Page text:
By MARSHA MERCER
Loose talk often rules the day, but what we say and how we say it still matter.
Just ask Whoopi Goldberg, who, while talking about a graphic novel about the Holocaust that was banned by a Tennessee school board, asserted a stunningly wrong view of history.
The Holocaust was “not about race” but about “man’s inhumanity to man,” she said Monday on ABC’s “The View.”
When her co-hosts pushed back, she insisted: “But these are two white groups of people,” she said. “This is white people doing it to white people, so ya’ll going to fight amongst yourselves.”
Her comments were ignorant or misinformed and led to immediate and widespread condemnation.
“Racism was central to Nazi ideology. Jews were not defined by religion, but by race. Nazi racist beliefs fueled genocide and mass murder,” the U.S. Holocaust Museum in Washington responded to Goldberg in a tweet.
Goldberg quickly apologized. “My words upset so many people, which was not my intention,” she said. “I misspoke.”
But Kim Godwin, ABC News president, while acknowledging Goldberg’s apologies, suspended her from “The View” for two weeks, saying Goldberg needed to think about the impact of her “wrong and hurtful comments.”
Goldberg, a longtime ally of the Jewish community, was born Caryn Elaine Johnson in 1955. The origin of her stage name is hazy.
“The true story is that my family is Jewish, Buddhist, Baptist and Catholic – none of which I subscribe to, by the way, as I don’t believe in man-made religions. . . So I took the last name from a Jewish ancestor. And I happen to be gaseous, which explains the first name, short for whoopee cushion,” she told Reuters in the 1990s.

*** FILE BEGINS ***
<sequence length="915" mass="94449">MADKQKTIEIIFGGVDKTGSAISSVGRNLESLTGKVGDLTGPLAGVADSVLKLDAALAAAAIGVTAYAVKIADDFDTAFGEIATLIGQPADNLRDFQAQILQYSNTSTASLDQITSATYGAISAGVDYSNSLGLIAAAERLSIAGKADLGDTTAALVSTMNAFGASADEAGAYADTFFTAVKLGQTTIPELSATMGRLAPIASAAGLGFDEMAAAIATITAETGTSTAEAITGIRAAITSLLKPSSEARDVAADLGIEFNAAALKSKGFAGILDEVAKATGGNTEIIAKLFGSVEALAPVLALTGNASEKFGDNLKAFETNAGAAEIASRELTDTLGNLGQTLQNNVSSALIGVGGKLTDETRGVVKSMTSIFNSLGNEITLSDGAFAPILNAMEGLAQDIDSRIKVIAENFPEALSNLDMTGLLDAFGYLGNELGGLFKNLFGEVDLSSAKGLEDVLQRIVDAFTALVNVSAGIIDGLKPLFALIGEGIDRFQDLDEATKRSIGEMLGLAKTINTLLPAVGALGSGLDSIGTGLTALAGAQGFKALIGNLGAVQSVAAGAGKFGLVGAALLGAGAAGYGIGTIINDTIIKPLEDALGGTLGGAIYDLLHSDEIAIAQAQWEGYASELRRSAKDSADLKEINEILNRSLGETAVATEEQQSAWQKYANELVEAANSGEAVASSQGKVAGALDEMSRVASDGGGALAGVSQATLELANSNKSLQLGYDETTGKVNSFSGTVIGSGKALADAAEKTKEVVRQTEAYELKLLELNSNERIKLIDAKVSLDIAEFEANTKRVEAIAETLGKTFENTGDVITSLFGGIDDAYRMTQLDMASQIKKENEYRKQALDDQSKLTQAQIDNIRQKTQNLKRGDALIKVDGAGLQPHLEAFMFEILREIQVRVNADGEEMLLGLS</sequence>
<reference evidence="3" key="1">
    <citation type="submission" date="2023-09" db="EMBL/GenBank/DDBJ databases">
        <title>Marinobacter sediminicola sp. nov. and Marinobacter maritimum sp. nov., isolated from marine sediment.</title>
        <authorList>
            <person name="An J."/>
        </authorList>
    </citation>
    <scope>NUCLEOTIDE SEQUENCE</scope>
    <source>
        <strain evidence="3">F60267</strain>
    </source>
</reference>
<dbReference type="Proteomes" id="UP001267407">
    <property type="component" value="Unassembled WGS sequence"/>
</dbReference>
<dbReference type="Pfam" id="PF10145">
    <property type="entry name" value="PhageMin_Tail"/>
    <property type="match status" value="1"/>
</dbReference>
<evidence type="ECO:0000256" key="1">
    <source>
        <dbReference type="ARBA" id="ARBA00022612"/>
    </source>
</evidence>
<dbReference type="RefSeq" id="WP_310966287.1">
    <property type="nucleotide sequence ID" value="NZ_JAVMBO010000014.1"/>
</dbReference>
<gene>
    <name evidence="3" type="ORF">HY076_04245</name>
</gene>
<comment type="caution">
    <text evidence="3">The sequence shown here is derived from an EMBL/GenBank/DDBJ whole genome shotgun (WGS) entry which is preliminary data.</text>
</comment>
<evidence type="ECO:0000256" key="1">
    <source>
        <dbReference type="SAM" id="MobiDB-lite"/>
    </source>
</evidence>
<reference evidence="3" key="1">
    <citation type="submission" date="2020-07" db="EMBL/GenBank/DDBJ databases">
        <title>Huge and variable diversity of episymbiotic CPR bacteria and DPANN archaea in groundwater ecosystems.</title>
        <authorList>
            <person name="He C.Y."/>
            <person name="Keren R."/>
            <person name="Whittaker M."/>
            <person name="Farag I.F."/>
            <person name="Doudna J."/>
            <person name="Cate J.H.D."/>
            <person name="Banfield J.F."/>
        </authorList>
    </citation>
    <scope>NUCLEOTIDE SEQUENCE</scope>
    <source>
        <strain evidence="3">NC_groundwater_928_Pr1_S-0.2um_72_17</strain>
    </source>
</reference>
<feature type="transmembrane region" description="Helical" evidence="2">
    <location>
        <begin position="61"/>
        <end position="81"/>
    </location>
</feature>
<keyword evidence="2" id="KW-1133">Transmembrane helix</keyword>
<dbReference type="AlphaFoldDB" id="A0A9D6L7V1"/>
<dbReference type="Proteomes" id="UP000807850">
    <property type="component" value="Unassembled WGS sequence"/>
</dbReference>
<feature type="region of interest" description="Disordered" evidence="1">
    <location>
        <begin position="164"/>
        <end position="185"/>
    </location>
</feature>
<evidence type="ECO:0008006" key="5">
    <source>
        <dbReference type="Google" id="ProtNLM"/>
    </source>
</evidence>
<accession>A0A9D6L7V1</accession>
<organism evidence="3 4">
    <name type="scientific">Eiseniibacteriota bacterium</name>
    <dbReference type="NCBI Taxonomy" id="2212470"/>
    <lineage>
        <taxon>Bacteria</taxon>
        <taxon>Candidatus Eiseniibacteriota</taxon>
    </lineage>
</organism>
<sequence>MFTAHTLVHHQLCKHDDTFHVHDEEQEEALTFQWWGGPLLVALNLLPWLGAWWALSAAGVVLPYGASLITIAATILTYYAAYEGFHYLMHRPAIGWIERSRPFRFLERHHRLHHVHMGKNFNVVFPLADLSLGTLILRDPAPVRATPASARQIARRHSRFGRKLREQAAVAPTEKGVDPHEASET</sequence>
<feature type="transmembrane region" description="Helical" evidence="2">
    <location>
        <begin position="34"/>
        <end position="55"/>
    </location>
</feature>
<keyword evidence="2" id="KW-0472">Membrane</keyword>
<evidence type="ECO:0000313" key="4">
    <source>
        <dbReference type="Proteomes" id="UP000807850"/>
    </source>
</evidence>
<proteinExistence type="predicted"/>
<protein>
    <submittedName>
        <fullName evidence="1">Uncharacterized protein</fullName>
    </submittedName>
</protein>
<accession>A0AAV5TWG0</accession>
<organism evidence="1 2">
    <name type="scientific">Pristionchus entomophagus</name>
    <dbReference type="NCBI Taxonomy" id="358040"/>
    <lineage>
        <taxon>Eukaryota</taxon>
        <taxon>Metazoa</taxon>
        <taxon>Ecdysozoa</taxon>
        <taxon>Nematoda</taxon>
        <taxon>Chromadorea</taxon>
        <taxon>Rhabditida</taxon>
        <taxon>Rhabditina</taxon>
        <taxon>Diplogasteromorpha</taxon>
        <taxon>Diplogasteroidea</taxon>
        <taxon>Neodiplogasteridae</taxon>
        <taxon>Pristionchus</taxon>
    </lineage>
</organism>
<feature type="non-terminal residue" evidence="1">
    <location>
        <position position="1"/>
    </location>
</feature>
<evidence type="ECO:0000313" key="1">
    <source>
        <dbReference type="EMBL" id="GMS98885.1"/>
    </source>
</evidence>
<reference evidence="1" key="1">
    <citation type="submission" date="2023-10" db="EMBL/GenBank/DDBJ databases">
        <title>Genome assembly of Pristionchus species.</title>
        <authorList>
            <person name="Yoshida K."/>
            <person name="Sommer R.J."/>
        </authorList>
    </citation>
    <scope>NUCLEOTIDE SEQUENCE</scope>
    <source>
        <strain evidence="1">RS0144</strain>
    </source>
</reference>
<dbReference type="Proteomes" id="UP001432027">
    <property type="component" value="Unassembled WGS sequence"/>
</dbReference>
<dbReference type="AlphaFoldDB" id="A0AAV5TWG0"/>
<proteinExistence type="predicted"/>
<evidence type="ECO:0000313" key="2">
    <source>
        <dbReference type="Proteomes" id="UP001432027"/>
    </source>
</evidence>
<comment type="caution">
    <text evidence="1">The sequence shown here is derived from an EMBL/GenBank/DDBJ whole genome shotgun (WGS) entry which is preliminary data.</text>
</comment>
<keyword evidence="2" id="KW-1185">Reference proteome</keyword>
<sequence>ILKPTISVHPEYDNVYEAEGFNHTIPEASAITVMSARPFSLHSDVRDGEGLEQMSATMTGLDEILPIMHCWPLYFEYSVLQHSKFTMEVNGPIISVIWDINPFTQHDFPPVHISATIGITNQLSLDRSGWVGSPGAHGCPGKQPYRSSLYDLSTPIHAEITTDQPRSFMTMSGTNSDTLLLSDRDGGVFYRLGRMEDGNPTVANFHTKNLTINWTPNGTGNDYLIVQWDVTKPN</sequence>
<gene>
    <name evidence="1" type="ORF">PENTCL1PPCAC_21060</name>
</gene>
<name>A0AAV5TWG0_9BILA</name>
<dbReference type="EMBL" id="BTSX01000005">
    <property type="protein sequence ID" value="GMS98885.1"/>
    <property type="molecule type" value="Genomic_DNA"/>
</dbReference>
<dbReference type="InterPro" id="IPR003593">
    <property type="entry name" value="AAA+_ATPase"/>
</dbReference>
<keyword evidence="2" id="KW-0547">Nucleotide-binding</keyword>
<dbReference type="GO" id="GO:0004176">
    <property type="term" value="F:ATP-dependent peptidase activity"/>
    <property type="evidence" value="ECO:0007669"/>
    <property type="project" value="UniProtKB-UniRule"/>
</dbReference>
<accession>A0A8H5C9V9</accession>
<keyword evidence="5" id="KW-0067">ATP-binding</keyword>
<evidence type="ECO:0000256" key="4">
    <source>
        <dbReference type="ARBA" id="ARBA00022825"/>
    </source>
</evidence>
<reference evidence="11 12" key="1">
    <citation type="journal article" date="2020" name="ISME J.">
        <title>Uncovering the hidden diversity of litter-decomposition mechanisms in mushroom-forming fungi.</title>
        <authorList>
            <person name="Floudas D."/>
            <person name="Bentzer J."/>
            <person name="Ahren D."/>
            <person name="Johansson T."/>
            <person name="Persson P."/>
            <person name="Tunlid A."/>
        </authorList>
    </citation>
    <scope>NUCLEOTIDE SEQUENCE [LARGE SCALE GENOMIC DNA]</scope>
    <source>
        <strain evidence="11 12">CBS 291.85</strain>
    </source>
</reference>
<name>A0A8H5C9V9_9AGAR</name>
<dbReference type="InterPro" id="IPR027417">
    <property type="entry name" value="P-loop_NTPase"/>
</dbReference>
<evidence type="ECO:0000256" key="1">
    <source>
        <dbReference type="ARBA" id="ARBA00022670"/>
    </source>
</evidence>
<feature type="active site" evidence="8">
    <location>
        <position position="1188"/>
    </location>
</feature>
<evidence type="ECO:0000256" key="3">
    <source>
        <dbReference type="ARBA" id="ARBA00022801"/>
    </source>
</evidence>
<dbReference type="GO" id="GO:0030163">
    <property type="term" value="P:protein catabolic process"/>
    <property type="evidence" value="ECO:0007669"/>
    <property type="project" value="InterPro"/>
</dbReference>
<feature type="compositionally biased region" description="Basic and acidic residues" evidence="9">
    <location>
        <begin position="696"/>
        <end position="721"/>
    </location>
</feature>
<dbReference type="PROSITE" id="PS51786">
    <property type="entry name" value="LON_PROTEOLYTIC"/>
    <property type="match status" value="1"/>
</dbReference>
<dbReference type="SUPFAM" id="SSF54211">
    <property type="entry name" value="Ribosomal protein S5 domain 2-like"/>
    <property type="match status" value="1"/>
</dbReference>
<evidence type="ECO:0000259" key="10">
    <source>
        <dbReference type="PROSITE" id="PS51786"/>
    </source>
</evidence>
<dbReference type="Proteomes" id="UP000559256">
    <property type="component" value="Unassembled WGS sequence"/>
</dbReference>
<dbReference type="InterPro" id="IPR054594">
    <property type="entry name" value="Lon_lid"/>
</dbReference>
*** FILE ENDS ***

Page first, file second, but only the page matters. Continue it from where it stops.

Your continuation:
But subsequent research by Henry Louis Gates Jr. revealed Goldberg’s roots traced to West Africa, and she had no Jewish forebears, Gates wrote in his 2009 book “In Search of Our Roots: How 19 Extraordinary African Americans Reclaimed Their Past.”
Goldberg’s recent comments seem to reflect an evolving definition of race and racism as relating only to people of color, some Jewish scholars said.
“What she said was really horrendous, but it’s not her original idea,” Rabbi Abraham Cooper, associate dean of the Simon Wiesenthal Center in Los Angeles, said in an interview on Talkline with Zev Brenner, a radio program and podcast. “I don’t think she has a bad bone in her body, but she’s parroting now a new definition that’s wrong.”
This “woke definition” of race as exclusively pertaining to Blacks and other people of color, Cooper said, is repeated over and over, taught in schools and has been adopted by some in the Jewish community.
But “Adolph Hitler and the Nazis were all about race,” he said. “We were the ultimate inferior” race.
Polls show Americans in the 21st century may be losing the shared memory of the horrors of the Holocaust, when about one third of the world’s Jews were murdered.
Only 45% of American adults know 6 million Jews were killed in the Holocaust, a Pew Research Center survey reported in 2020. In a separate survey at the same time, only 38% of teens know 6 million Jews were killed.
The banned book that sparked Goldberg’s comments, “Maus” by Art Spiegelman, tells the story of his parents in Nazi death camps. The book depicts Jews as mice and Nazis as cats. “Maus” won a Pulitzer Special Award in Letters in 1992.
The McMinn County School Board in southeast Tennessee voted last month to ban the book from the 8th grade language arts curriculum because of “inappropriate language” – eight curse words -- and a drawing of a naked female mouse, thus missing the point of the work altogether.
“This is not about left versus right,” Spiegelman told The Tennessean newspaper. “This is about a culture war that’s gotten totally out of control.”
Nothing spurs readership like censorship. The “Maus” books have sold out on Amazon and won’t be available for weeks.
For her part, Goldberg got a history lesson from which others may learn.
“It is indeed about race because Hitler and the Nazis considered Jews to be an inferior race,” she said Tuesday. “Now, words matter, and mine are no exception. I regret my comments, as I said, and I stand corrected.”
©2022 Marsha Mercer. All rights reserved.
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